Everyone who has seen Mark Knopfler live on one of his recent tours might have notived that cool-looking turquoise combo amp next to Knopfler’s Marshall cabinets. Knopfler’s second guitarist Richard Bennet also plays one. It is the Tone King Imperial.

Tone King amps are built from selected quality parts by Mark Bartel in Baltimore. Mark does all the woodworking, upholstery, and electronics assembly himself to have total control about the sound and quality of his products.

The Imperial is a two-channel combo with reverb and tremolo. The output power is about 20 watts, coming from two 6V6 tubes. The two channel make use of 12AX7 pre-amp tube, and one 12AT7 driving the reverb, just like Fender amps from the sixties or seventies. In fact it reminds me a lot of a black-face Fender Deluxe amp, which also has a similar layout and one 12″ speaker. In fact you can read on the Tone King website that the rhythm channel aims for that Fender black-face sound. A volume, treble and bass control is all that is required here. Of course the spring reverb – a fundamental ingredient of the Fender sound – works for both channels (note that on Fender amps it only affects the second channel). It will not surprise you that the reverb circuit uses the same two-spring reverb tank  (acutronics) and the same tubes like Fender.

The second channel also features just three controls: volume, tone and mid-bite – so no bass and treble control here, just on a small Fender tweed amp from the 50ies. The mid-bite adds a midrange peak and tightens the low end, controling the overdrive tone character that can be blended from Fender tweed to Marshall style.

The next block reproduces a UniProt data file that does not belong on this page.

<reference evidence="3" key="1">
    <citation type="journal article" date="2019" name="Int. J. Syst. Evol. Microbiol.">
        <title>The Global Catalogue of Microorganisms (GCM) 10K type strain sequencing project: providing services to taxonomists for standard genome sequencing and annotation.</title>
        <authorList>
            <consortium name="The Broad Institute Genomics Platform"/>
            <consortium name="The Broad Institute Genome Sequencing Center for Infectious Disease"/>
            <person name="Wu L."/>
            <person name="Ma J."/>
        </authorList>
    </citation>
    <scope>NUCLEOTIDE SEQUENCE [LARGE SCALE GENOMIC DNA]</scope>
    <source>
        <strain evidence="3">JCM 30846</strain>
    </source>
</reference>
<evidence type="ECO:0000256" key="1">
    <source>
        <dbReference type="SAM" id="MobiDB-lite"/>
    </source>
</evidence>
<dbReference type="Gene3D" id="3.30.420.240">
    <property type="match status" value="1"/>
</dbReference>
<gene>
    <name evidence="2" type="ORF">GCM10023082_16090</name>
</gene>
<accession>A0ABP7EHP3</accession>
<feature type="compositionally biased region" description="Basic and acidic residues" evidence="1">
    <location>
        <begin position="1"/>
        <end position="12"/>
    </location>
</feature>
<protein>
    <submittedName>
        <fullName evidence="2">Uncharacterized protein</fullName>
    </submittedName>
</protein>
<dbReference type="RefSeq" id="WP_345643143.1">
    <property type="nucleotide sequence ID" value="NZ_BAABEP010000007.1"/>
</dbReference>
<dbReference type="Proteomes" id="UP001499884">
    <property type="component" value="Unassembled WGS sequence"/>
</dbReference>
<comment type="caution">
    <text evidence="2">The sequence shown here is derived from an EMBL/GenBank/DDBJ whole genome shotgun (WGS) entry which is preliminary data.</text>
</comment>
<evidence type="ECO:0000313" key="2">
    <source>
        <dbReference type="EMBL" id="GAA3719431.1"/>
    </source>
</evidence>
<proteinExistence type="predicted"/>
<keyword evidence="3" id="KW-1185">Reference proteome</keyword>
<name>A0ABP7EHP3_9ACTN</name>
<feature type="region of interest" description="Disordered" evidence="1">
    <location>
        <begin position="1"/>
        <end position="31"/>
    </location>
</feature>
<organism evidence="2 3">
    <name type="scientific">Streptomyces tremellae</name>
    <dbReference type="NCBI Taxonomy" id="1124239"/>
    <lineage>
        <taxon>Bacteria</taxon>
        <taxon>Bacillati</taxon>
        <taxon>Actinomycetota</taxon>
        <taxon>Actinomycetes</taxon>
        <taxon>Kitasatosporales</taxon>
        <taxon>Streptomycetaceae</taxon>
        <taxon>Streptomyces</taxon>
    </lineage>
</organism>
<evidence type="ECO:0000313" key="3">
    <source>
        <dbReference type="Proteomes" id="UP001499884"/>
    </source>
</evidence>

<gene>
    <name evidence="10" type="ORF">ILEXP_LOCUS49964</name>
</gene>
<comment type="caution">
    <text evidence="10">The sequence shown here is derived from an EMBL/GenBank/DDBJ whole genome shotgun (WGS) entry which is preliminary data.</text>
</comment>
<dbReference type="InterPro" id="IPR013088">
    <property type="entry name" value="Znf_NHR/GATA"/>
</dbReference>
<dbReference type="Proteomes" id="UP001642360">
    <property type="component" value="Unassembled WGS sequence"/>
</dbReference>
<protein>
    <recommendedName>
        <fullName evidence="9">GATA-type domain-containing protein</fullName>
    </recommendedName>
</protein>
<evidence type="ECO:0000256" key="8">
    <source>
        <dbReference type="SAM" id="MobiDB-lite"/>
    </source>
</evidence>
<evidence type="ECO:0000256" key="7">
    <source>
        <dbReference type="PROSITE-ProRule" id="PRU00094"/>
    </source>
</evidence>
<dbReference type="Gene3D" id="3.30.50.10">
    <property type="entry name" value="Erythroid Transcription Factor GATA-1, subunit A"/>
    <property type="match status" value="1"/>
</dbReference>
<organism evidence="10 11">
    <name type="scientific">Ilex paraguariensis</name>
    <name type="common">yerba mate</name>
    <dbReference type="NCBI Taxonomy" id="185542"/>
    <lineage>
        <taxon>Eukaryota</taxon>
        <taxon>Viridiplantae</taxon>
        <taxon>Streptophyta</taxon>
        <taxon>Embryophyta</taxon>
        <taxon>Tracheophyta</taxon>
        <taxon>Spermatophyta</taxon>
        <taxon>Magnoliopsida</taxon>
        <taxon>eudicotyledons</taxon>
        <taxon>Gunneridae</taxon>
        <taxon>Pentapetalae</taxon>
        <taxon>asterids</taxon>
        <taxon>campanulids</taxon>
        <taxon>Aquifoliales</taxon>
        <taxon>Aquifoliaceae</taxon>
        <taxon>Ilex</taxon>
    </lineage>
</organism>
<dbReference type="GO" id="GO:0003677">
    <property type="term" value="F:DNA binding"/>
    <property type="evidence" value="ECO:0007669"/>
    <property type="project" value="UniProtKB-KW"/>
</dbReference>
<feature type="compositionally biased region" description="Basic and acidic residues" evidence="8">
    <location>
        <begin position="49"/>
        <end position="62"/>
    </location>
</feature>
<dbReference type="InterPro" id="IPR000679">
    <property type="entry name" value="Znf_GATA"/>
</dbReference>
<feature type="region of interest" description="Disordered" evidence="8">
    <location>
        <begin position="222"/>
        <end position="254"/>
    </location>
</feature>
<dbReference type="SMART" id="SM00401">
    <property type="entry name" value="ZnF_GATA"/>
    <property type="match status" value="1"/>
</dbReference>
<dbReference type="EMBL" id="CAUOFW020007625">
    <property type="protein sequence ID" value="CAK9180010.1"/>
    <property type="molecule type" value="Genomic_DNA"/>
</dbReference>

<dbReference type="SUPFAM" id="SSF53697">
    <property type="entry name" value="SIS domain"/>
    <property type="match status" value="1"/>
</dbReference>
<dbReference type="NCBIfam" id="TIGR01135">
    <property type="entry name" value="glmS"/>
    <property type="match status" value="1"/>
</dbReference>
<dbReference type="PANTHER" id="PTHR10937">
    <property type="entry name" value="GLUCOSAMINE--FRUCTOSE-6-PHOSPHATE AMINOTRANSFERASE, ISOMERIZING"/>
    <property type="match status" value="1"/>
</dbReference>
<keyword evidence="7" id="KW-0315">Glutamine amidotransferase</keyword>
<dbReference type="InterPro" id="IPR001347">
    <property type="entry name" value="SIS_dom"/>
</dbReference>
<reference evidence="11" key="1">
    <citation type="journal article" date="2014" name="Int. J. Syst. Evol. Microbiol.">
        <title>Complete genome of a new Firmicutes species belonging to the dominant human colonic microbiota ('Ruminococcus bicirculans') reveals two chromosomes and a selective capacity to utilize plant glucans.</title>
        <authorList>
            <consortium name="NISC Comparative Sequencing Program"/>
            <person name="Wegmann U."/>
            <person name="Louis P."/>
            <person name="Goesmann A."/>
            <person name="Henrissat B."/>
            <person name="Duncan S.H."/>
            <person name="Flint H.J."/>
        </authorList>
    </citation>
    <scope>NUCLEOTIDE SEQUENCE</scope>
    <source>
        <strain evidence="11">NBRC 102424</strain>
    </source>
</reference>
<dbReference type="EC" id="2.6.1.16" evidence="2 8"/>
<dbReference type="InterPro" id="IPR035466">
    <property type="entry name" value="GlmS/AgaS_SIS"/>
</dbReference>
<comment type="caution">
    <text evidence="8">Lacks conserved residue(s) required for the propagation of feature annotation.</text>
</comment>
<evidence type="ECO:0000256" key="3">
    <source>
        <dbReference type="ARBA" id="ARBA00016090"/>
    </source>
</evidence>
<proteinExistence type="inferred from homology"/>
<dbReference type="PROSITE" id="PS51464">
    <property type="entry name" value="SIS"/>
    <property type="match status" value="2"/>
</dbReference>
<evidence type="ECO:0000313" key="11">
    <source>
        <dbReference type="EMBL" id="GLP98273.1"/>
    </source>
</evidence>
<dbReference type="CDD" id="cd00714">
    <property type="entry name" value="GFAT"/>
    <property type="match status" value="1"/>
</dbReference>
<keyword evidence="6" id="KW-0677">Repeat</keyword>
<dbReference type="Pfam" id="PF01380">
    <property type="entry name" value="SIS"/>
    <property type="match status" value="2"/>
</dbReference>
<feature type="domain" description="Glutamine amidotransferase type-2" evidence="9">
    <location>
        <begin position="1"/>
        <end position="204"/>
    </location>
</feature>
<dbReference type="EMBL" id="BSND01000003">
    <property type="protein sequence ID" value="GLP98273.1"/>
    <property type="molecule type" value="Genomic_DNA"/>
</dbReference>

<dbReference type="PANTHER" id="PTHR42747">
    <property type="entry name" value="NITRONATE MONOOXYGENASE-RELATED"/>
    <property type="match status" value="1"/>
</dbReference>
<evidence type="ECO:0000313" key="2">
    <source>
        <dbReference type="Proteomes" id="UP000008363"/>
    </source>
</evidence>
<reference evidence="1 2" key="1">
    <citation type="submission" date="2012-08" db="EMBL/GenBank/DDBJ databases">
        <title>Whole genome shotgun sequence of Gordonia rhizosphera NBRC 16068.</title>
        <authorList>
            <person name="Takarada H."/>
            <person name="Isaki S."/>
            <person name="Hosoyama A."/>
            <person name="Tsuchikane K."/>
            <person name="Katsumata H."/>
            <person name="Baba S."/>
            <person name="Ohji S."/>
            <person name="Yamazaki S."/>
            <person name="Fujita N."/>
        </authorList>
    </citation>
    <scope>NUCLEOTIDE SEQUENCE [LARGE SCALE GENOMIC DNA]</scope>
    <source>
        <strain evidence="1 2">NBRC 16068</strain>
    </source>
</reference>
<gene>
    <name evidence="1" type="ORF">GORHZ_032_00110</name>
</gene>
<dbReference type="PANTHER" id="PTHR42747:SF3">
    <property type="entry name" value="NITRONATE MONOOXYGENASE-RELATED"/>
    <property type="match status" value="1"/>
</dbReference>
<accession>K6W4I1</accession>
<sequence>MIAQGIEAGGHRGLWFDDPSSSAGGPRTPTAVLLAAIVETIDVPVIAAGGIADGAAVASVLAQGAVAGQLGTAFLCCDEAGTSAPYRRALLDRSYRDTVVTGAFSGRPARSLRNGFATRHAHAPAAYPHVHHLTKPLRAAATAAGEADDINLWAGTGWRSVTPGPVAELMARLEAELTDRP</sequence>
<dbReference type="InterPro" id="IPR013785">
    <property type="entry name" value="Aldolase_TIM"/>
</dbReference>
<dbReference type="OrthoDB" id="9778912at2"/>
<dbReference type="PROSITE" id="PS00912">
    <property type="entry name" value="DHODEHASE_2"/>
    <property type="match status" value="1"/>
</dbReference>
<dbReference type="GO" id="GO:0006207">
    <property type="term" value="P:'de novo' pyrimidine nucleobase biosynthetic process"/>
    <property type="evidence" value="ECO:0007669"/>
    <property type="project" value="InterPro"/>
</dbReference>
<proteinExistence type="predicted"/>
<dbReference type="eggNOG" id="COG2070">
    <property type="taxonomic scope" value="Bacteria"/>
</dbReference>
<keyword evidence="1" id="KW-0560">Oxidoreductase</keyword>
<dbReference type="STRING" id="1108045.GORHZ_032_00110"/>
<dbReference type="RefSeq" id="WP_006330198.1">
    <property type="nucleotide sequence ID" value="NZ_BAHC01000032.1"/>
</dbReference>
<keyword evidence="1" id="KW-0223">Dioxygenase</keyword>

The speaker is custom designed and labelled with ‘Tone King 33’ – manufactured by Eminence (who also built the speakers in most silver-face Fender amps in the 70ies and 80ies).

The recommended retail price for the Tone King Imperial is 1995 USD. More infos on toneking.com.

On the last (2008) tour Mark Knopfler played his red Schecter Telecaster on the song Cannibals through the Tone King Imperial, his ’54 Stratocaster  on the song Our Shangri-La, and his signature MK Strat on Postcards from Paraguay and  True love will never fade. I guess it is the ‘king of clean’ for him and that he hardly ever uses the second channel. Another song to feature this fine amp is Hard Shoulder from Get Lucky (played on a Gretch 6120).

The Tone King Imperial on the 2008 tour. The red Marshall cabinets were driven by two Reinhard amps.
Technician Colin Barton working on Mark Knopfler's Tone King Imperial. Pictures courtesy Guy Fletcher.

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Rare video of Brendan Crocker gig featuring Mark Knopfler

Posted on Leave a commentPosted in Dire Straits/ Mark Knopfler live pictures and videos, Misc

Today while surfing youtube I found this rare video which I have never seen before, showing Mark Knopfler as a guest on a Brendan Crocker gig in Leeds, June 18, 1989 (the youtube video title says July 18, June 18 is confirmed and I doubt that there was a second gig one month later). For those who don’t know him, Brendan Crocker is an old friend of Mark’s, also a member of the Notting Hillbillies.

Another guest on this gig was Dire Straits keyboarder Alan Clark.

Mark plays his Pensa MK-1, and on the right side of the stage- next to the bass player – we can spot his Sultans-of-Swing amp, the brown Fender Vibrolux.

I still have a vinyl Brendan Crocker EP single with three tracks from this gig (You Don’t Need Me Here, Railroad Blues, Georgia Crawl)